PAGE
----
What is the test for making a therapeutic order?

Ontario, Canada

The following excerpt is from Leelaratna v. Leelaratna, 2018 ONSC 5983 (CanLII):

In exercising that discretion, courts should consider a number of factors. Borrowing from the factors highlighted in Jarvis J.’s thoughtful decision in Testani v. Haughton, and adding some of my own, I find that the following factors are hugely relevant to a judge’s discretion to make a therapeutic order: a) Is the cause for the family dysfunction (whether alienation, alignment or reasonable estrangement) clear based on expert evidence or otherwise? If not, does it matter in light of the type of therapy proposed? b) Is there compelling evidence that the counselling or therapy would be beneficial to the child? c) At what stage is the therapeutic order sought (motion based on potentially incomplete evidence vs. trial based on full evidentiary record)? d) Are the parents likely to meaningfully engage in counselling despite their initial resistance to the making of the order? Will a strong judicial “recommendation” compel participation and cooperation by the recalcitrant parent? e) Is the child likely to voluntarily engage in counselling/therapy?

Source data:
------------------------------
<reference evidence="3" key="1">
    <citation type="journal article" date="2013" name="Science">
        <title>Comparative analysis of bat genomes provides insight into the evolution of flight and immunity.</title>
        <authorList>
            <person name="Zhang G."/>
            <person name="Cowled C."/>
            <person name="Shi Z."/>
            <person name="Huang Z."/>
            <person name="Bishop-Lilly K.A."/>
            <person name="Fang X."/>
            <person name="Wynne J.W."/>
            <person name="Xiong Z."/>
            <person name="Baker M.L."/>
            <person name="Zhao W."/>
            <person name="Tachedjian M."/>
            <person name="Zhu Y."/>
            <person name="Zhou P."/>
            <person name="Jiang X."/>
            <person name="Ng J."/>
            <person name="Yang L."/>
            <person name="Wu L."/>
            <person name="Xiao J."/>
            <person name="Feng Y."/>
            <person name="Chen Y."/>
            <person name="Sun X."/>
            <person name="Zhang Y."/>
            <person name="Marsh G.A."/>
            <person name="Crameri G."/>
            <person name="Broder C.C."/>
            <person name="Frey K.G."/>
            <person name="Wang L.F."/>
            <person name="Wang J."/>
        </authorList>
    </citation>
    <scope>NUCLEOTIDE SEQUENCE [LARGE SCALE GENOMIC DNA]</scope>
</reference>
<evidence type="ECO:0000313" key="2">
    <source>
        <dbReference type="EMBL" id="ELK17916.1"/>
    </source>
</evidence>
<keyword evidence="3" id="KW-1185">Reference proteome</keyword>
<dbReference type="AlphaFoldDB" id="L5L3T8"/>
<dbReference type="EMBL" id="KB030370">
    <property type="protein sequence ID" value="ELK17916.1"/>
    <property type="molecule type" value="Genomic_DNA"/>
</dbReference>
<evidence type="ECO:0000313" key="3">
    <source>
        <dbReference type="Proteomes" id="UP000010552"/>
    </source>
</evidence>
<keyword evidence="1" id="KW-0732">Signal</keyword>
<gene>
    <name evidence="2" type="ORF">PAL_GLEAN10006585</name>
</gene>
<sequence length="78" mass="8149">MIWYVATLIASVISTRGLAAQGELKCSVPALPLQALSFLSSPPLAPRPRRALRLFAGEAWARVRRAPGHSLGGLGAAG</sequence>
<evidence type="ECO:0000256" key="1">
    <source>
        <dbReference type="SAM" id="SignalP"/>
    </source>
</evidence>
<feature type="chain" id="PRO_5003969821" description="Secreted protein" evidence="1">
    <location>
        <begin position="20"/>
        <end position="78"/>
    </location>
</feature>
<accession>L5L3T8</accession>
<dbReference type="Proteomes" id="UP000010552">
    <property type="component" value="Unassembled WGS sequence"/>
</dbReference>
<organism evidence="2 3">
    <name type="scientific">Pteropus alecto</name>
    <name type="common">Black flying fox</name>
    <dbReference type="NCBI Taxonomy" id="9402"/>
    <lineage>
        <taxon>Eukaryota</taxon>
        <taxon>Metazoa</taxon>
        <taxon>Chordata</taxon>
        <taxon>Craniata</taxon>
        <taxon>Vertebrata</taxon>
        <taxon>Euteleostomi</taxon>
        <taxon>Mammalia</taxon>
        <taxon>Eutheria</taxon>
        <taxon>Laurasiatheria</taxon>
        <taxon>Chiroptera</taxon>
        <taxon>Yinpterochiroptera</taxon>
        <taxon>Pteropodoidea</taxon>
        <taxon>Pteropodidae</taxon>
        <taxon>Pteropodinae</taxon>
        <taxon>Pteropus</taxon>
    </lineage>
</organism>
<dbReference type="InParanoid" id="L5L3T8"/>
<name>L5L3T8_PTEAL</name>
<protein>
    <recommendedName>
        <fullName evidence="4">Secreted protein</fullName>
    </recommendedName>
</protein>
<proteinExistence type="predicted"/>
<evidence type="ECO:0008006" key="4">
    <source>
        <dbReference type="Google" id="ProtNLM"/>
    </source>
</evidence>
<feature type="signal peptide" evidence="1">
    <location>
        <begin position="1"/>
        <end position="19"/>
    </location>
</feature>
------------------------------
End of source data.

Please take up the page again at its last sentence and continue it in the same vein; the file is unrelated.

In some cases, the court’s inability to clearly determine the cause for the breakdown of the parent-child relationship played a significant role in its decision to decline making the therapeutic order. That is because the therapy proposed was specifically aimed at addressing a particular diagnosis which had not yet been made. For instance, in Barrett v. Huver, the father was alleging that the mother was severely alienating the child, and was proposing the Families Moving Forward program as the cure for such alienation (although it appears that the program can address a much wider variety of child-resisting-contact situations). At paragraph 17, the court stated that it was impossible to determine on the “competing, contradictory affidavits, untested by cross-examination, and in the absence of any expert evidence, the reason or reasons for the fractured relationship between the father and the children.”

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